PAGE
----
TAYLORSVILLE — On June 25, Shaina Bigby suffered a gunshot wound to the head and was placed on life support.
The next day, Bigby, 27, of Taylorsville, died from her injuries.
The injury was originally reported as being self-inflicted. But as officers began interviewing witnesses, the stories "didn't add up," said Unified Police Sgt. Melody Gray.
The case soon turned into a homicide investigation and Bigby's boyfriend, Cameron Lundgren, 40, was arrested for investigation of felony discharge of a firearm/shooting in the direction of a person.
But on Monday, with no formal charges filed against him, Lundgren was released from the Salt Lake County Jail.
His release has infuriated some of Bigby's friends and family who have taken to social media to voice their displeasure, many using the hashtag "#JusticeForShaina."
"They just released the monster that took you from us! I hate Cameron Lundgren," Dawn Bigby posted on her daughter's Facebook page.
Many also posted images of purple ribbons on their Facebook pages with the caption, "Justice for Shaina."
Unified police on Tuesday said the investigation into Bigby's death is still ongoing, and Lundgren is still the main suspect.
"This remains an active and ongoing investigation. There is still a great deal of forensic and other evidence to be analyzed. We have not given up on Shaina and will continue to investigate this case," Gray said Tuesday.
Salt Lake County District Attorney Sim Gill added that the case was screened on July 3 and his office received an extension to hold Lundgren in jail until July 15. But Gill said his office cannot legally hold someone in jail indefinitely.
As of Tuesday, Gill said he has neither accepted nor declined a case against Lundgren. But he has asked Unified police to collect additional unspecified evidence so that his office can determine whether formal charges are warranted.
"We can't file unless we think the investigation is complete," he said.
Gill said there are "basic elements" his office needs when reviewing a case. Until then, there is a presumption of innocence and his office has the burden of proof to show otherwise.
Lundgren's attorney, Glen Thomas, said in a statement Tuesday that Lundgren did not shoot Bigby, but rather witnessed her die by suicide.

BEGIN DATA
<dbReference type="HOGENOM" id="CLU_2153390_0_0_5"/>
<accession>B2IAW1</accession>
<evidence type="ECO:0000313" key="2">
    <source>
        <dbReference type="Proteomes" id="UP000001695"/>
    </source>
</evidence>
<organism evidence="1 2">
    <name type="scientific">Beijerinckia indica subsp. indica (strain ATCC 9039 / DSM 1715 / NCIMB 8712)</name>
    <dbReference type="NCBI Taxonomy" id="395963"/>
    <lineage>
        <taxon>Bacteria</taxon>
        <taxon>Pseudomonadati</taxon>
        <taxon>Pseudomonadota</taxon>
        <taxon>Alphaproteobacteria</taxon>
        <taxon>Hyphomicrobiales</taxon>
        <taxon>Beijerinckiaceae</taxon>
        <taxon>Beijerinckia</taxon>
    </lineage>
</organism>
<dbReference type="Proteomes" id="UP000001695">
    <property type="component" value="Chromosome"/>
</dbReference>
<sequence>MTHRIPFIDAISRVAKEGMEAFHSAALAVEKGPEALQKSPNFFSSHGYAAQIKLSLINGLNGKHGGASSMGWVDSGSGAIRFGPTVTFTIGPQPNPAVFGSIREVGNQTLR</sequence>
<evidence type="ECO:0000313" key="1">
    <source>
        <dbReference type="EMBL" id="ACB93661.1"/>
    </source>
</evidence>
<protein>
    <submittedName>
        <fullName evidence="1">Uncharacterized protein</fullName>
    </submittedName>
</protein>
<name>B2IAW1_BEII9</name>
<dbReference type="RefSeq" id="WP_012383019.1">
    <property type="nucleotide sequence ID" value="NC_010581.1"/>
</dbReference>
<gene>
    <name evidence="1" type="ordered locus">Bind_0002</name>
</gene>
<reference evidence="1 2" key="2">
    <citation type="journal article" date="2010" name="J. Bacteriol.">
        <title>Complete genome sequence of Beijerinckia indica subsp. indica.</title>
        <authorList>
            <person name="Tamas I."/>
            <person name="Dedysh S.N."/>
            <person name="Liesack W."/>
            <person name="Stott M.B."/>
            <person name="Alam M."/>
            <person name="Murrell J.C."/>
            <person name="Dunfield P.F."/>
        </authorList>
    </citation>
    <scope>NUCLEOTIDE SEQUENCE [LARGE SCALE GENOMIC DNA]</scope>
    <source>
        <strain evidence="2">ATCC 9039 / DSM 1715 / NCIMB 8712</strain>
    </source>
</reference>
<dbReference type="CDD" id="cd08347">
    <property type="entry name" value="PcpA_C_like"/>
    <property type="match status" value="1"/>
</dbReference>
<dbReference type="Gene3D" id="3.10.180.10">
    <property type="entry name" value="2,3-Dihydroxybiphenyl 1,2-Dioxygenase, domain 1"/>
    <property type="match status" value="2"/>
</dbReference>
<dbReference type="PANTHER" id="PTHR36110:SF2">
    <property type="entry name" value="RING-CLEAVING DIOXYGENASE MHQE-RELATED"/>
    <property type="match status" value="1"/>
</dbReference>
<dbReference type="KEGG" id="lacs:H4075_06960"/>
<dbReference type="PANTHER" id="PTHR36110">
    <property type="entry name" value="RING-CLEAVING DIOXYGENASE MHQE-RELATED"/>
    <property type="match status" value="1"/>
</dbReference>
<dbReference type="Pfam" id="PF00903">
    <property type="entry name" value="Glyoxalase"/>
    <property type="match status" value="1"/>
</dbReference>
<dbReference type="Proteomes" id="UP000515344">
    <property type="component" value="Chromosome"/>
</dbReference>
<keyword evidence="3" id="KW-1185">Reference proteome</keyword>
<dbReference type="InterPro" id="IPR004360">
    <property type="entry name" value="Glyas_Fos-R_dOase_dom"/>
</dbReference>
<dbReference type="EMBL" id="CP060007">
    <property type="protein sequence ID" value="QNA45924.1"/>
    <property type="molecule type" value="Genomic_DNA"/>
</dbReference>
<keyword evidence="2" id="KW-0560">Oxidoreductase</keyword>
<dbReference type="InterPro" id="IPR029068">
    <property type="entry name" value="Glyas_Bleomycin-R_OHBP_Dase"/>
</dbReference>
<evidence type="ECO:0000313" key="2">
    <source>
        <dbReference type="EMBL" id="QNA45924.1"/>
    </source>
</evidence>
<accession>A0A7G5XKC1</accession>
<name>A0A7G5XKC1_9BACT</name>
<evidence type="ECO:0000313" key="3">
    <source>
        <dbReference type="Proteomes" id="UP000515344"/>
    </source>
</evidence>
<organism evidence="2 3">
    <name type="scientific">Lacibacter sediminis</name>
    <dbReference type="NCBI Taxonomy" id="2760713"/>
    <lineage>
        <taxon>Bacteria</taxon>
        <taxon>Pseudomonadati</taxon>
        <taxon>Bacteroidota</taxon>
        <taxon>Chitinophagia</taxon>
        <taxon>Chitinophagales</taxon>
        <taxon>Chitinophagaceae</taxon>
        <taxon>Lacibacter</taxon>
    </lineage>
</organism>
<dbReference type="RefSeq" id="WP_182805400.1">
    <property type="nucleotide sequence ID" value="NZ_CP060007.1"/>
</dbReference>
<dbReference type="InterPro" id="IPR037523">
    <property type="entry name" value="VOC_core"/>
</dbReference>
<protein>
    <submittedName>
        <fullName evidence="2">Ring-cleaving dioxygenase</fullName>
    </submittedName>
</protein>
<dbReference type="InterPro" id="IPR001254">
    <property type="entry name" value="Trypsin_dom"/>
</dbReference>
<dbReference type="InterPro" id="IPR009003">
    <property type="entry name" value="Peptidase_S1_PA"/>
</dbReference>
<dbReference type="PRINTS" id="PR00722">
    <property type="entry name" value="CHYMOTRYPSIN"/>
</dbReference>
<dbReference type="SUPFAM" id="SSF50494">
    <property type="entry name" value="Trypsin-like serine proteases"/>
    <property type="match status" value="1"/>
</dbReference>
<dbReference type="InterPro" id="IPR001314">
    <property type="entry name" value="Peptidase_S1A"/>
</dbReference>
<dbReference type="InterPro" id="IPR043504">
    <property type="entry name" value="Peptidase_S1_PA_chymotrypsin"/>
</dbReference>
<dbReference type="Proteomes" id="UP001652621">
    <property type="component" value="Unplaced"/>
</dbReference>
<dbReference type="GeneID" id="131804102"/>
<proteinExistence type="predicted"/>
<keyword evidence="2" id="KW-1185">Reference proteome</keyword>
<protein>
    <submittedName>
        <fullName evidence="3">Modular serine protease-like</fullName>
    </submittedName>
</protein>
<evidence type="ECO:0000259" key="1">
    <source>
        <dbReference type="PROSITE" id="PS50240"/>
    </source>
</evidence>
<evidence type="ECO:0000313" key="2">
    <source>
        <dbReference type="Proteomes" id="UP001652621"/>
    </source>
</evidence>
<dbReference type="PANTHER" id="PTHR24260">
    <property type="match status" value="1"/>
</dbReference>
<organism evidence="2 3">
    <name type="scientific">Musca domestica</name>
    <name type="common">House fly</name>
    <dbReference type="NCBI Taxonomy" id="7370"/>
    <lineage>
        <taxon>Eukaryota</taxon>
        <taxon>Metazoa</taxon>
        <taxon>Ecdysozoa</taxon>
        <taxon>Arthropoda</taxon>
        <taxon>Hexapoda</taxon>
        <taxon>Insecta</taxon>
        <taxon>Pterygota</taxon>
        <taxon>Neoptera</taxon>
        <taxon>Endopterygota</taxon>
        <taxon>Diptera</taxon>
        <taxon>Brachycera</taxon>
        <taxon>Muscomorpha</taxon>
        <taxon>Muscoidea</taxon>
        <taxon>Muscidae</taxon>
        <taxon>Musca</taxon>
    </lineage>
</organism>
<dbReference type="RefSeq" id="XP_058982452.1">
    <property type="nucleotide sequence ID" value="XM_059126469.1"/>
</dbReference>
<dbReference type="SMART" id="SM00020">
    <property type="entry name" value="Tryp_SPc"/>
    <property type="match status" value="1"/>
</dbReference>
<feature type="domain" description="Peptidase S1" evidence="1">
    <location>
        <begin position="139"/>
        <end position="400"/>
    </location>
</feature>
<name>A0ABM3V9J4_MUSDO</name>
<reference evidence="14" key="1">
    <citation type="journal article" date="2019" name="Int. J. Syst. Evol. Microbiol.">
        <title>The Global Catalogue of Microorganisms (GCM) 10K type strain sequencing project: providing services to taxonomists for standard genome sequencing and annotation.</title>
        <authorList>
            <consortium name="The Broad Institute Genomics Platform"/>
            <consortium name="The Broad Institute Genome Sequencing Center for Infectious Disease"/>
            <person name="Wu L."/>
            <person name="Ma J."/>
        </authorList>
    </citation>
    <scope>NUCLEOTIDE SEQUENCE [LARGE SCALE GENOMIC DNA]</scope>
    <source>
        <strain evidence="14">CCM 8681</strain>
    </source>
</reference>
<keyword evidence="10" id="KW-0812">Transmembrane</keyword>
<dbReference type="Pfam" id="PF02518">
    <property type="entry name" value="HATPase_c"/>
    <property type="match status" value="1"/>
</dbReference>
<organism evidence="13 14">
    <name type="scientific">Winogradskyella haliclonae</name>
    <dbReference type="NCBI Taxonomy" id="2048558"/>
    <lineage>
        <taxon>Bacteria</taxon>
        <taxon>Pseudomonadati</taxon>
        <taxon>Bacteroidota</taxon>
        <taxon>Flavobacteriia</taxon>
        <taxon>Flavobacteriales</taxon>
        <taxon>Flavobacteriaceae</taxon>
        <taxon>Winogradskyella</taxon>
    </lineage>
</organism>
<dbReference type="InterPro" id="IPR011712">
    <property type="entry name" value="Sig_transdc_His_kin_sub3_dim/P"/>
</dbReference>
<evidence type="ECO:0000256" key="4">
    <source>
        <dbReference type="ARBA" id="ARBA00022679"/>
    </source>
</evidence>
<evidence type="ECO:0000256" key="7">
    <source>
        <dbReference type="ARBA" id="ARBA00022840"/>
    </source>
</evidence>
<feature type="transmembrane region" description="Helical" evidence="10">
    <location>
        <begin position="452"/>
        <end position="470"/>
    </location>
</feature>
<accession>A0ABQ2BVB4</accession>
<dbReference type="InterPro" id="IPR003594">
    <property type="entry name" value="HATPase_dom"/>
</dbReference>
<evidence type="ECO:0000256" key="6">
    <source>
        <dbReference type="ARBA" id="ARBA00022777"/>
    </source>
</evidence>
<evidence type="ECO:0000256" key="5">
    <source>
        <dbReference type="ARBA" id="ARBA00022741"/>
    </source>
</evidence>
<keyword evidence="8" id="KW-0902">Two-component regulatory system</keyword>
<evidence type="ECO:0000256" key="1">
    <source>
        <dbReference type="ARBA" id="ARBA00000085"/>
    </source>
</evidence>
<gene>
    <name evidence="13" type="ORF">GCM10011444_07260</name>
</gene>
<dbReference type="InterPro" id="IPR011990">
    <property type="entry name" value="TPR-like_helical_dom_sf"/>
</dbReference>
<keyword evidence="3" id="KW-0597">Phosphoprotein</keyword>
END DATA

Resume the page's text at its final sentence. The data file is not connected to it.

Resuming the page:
Lundgren "continued to render first aid as he saw the woman he loved passing away," Thomas said, noting that Lundgren "has been fully cooperative and honest with detectives and has met with them and answered their questions multiple times."
Thomas also said Lundgren "easily passed a state-of-the-art lie detector test" and would be willing to take another test if needed.
"If there was evidence that Cameron shot Shaina, he would have been charged and would still be in custody," Thomas said.
Lundgren was the one who initially called police to tell them Bigby had shot herself, according to a Salt Lake County Jail report filed for Lundgren's arrest on June 26. But as detectives investigated the scene, they "determined that the gunshot wound sustained to (Bigby) was highly unlikely to be self-inflicted due to the path of the bullet," which was "described from back to front and right to left."
When officers interviewed Lundgren, he "provided information that did not conform to the evidence that was being observed at the scene," the report states.
Police then learned that Lundgren and Bigby had "engaged in a physical altercation" prior to the shooting.
Gray said Tuesday she had not seen the autopsy report and could not say whether Bigby suffered injuries in addition to the gunshot.
On social media, family members claim there was a history of domestic violence between Bigby and Lundgren. The family posted a graphic picture and video that they claim was taken on Feb. 14 right after she was allegedly assaulted by Lundgren.
In the video, Bigby is seen holding a bloody towel. She is crying and appears to have a cut near the bridge of her nose, a swollen black eye, and dried blood on her mouth.
The incident allegedly occurred in Utah County. But there is no report of Lundgren being booked into jail for domestic violence.
Gray said the only prior call Unified police had involving the couple was on June 7. That incident was a verbal argument, she said. When an officer arrived, a third party told police that everything was OK, and no one was arrested.
Court records show Lundgren has a history of drug and alcohol-related convictions, but has not been charged with assault or domestic violence.
Help for people in abusive relationships can be found by contacting the YWCA's Women in Jeopardy program at 801-537-8600, or the confidential statewide Domestic Violence Hotline at 800-897-LINK (5465). Resources are also available online at udvc.org.
- Utah Domestic Violence Coalition operates a confidential statewide, 24-hour domestic abuse hotline at 1-800-897-LINK (5465). Resources are also available online: udvc.org.
Help for people in abusive relationships can be found by contacting: